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Things I’ve learnt from being halfway through my first year at Cambridge

Let’s just keep romanticising the pretty buildings


Now that we are at Week Five of Lent term, we are officially halfway through the academic year. Amidst supo deadlines, non-stop lectures, and the Week Five blues slowly creeping in, it can be hard to find time to reflect on the first term and a half spent in Cambridge. Even though I am by no means a Cambridge expert, these are the things I’ve discovered about how to not just survive but thrive at this university.

It will go quickly

While I know this one is a cliché, it is completely true. I remember being told by older students, my teachers, my parents, and pretty much everyone around me to enjoy university because these three or four years will go quicker than I could imagine.

Although part of me always thought they were exaggerating, they were completely right. Particularly at Cambridge where terms are short and packed with so much to do, the weeks tend to fly by without us even noticing. I don’t think there is any way to stop it from going fast, so all there is to do is enjoy it!

The workload will get overwhelming – it’s inevitable

You are not a failure if you don’t meet every single deadline. You will, probably many times, get overwhelmed with the amount of work you are receiving, and how to balance doing it all while being a normal sane person with a social life.

Cambridge is a place full of academic overachievers and all of us love a bit of academic validation, but it is okay to struggle with the workload here. It is okay to ask for help – your DOS or supervisor is usually nicer than they may seem…

It will be stressful

While the workload alone is overwhelming, being surrounded by other equally – if not more – intelligent people and constantly being critiqued and assessed by supervisors magnifies the stress you will feel at Cambridge. I still remember being absolutely terrified for my first ever supervision, and while some of that stress and fear still lingers, it does get easier.

But regardless, with so much going on all the time it’s easy to feel like you’re constantly running at 100 miles per hour, and the stress of this will get to you. And while being ridiculously stressed out is not a fun feeling to have, there is something comforting in knowing that everyone here has felt the same way at some point.

But regardless, with so much going on all the time it’s easy to feel like you’re constantly running at 100 miles per hour, and the stress of this will get to you. And while being ridiculously stressed out is not a fun feeling to have, there is something comforting in knowing that everyone here has felt the same way at some point.

Again, I know this one is cliché too, but it is really important to make sure you are well-rested. Without rest the work is only going to be 10 times more difficult. And rest doesn’t have to be difficult – it could really just be going for a little walk as a study break, going to bed slightly earlier one night, or going to spend a bit of time with your friends.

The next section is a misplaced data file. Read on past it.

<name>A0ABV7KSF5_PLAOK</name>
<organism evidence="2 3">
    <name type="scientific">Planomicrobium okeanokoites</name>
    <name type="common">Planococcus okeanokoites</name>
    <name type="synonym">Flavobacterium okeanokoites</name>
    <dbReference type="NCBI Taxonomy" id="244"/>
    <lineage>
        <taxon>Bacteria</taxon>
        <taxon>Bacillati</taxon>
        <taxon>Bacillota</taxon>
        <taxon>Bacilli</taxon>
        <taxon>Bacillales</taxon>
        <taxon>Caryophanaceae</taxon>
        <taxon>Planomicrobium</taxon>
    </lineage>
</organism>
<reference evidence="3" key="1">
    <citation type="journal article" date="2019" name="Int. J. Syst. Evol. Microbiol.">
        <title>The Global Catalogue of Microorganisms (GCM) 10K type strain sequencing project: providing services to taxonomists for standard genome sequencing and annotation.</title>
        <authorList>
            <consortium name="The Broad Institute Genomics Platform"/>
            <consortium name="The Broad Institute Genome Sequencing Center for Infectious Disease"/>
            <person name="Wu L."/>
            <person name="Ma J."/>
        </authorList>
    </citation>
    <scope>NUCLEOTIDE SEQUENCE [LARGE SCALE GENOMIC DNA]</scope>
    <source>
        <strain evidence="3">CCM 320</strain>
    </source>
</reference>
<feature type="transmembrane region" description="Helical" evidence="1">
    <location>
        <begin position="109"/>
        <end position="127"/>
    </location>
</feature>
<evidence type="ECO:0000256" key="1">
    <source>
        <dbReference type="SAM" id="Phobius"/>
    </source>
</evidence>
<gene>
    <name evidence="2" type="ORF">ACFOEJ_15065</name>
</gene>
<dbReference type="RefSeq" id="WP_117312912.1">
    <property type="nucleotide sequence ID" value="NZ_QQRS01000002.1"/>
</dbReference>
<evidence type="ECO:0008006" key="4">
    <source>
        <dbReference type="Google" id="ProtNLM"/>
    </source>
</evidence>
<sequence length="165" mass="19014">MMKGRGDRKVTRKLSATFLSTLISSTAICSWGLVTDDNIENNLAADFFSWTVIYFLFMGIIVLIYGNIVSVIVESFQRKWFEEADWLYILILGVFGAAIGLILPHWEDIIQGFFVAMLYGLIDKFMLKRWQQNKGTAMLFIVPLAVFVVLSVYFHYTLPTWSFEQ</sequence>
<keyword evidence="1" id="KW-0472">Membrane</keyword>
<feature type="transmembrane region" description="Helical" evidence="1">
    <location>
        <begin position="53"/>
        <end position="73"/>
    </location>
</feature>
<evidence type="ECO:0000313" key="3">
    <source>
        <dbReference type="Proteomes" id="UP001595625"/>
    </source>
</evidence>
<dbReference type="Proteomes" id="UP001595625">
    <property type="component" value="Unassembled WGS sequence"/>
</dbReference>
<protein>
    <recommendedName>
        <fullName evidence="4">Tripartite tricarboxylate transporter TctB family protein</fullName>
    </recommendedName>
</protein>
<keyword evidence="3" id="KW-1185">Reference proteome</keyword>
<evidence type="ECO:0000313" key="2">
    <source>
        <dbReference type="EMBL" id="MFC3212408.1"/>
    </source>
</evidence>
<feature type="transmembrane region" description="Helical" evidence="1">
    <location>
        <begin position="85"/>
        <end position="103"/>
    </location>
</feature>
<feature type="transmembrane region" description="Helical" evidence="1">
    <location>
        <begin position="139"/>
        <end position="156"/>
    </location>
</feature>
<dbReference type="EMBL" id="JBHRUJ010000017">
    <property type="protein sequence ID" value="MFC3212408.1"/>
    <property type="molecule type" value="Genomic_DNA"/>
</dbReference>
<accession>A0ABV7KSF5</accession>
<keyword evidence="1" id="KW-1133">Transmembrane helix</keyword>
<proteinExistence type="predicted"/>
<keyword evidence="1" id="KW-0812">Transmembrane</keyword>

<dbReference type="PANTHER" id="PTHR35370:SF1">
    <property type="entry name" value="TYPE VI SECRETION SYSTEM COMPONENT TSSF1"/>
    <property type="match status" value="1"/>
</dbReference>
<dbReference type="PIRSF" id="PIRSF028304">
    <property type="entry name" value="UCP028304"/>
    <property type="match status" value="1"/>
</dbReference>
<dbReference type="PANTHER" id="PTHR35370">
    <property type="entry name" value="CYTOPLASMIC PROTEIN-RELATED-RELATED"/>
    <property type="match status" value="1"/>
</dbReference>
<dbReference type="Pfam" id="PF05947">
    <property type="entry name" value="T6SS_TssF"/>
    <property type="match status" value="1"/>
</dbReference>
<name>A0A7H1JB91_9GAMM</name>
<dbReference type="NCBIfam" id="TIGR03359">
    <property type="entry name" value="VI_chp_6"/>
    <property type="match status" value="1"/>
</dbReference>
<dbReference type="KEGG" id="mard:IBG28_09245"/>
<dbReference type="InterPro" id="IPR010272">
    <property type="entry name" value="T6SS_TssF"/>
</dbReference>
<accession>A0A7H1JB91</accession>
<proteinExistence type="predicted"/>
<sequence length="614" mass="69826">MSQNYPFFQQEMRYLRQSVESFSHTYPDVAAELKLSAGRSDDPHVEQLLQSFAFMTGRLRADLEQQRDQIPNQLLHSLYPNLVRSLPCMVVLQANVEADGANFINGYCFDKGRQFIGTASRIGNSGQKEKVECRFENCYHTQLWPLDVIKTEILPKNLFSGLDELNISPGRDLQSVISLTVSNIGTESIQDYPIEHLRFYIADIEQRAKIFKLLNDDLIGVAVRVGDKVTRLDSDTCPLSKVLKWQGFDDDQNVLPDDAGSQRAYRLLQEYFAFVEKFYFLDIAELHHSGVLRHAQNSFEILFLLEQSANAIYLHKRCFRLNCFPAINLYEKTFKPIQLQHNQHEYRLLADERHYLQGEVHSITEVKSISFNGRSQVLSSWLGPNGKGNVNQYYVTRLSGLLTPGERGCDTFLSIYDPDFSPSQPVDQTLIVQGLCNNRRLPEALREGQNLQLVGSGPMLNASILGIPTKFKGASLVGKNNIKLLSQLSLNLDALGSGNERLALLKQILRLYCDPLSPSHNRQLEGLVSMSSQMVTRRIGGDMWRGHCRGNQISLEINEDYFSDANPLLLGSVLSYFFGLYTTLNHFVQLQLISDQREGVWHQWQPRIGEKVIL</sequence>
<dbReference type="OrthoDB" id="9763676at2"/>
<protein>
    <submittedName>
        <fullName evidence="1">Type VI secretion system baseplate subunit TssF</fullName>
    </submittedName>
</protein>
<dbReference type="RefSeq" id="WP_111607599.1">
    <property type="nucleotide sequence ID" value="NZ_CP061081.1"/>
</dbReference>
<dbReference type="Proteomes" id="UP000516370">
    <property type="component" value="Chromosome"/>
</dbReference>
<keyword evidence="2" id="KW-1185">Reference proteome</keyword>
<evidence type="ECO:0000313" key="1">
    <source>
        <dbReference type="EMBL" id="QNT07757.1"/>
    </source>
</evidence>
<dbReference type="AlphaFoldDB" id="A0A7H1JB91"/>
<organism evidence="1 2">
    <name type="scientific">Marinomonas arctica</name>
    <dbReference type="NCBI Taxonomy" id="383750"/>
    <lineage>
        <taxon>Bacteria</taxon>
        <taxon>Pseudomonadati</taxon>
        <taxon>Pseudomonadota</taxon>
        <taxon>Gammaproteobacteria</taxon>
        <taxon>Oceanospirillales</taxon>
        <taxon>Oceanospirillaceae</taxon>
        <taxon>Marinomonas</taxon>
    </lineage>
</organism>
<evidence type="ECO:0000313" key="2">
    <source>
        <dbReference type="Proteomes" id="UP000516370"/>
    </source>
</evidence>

While sometimes it doesn’t seem like it, work isn’t everything and it’s important to remember to be young and have fun. And after all, spending a couple of hours at the pub with your friends occasionally is not going to affect your degree in the long-term.

You won’t keep all the friends you made in Freshers’ Week!

Freshers’ Week was quite possibly the most hectic, busy, and chaotic time of my life. Adjusting to a completely new environment on your own while constantly meeting new people often feels like a whirlwind, and it is very normal for us to make friends with the first people we see.

But not every person you meet is going to be your lifelong best friend – in fact it’s quite rare for your first friends you make here to be your closest friends (although that’s not to say it never happens!). Now we’re halfway through the year, friendships will have moved around and certain people will have clicked better than others, and it is okay for you to not be as close with the people you met at the start of the year.

Your social life is what you make of it

Obviously, no one’s first thought they they think of Cambridge is “good nightlife”. The clubs are small and often quite sweaty, and personally I’m not the biggest fan of Wednesday Revs. However, having bad clubs does not equate to having a bad social life.

There are plenty of ways to have fun around Cambridge, whether it be at the pub, at a formal, or even some of the club nights. I am also a strong believer that the people you are with is far more important than what you are doing. So go out, explore, and find your own ways to have fun.

The ‘Cambridge bubble’ is real

The ‘Cambridge bubble’ is a term I heard a lot from older students when I first got here, but no one could properly explain what it really was. But now having lived here for a few months, I completely understand it.

It’s the feeling of being somewhat cut off from the real world, spending eight weeks at a time going to the same places and doing the same things every day. We may resurface when we go back home, but we are sucked back in immediately at the start of the next term. All the old Cambridge traditions probably do not help this sense of isolation from the outside world.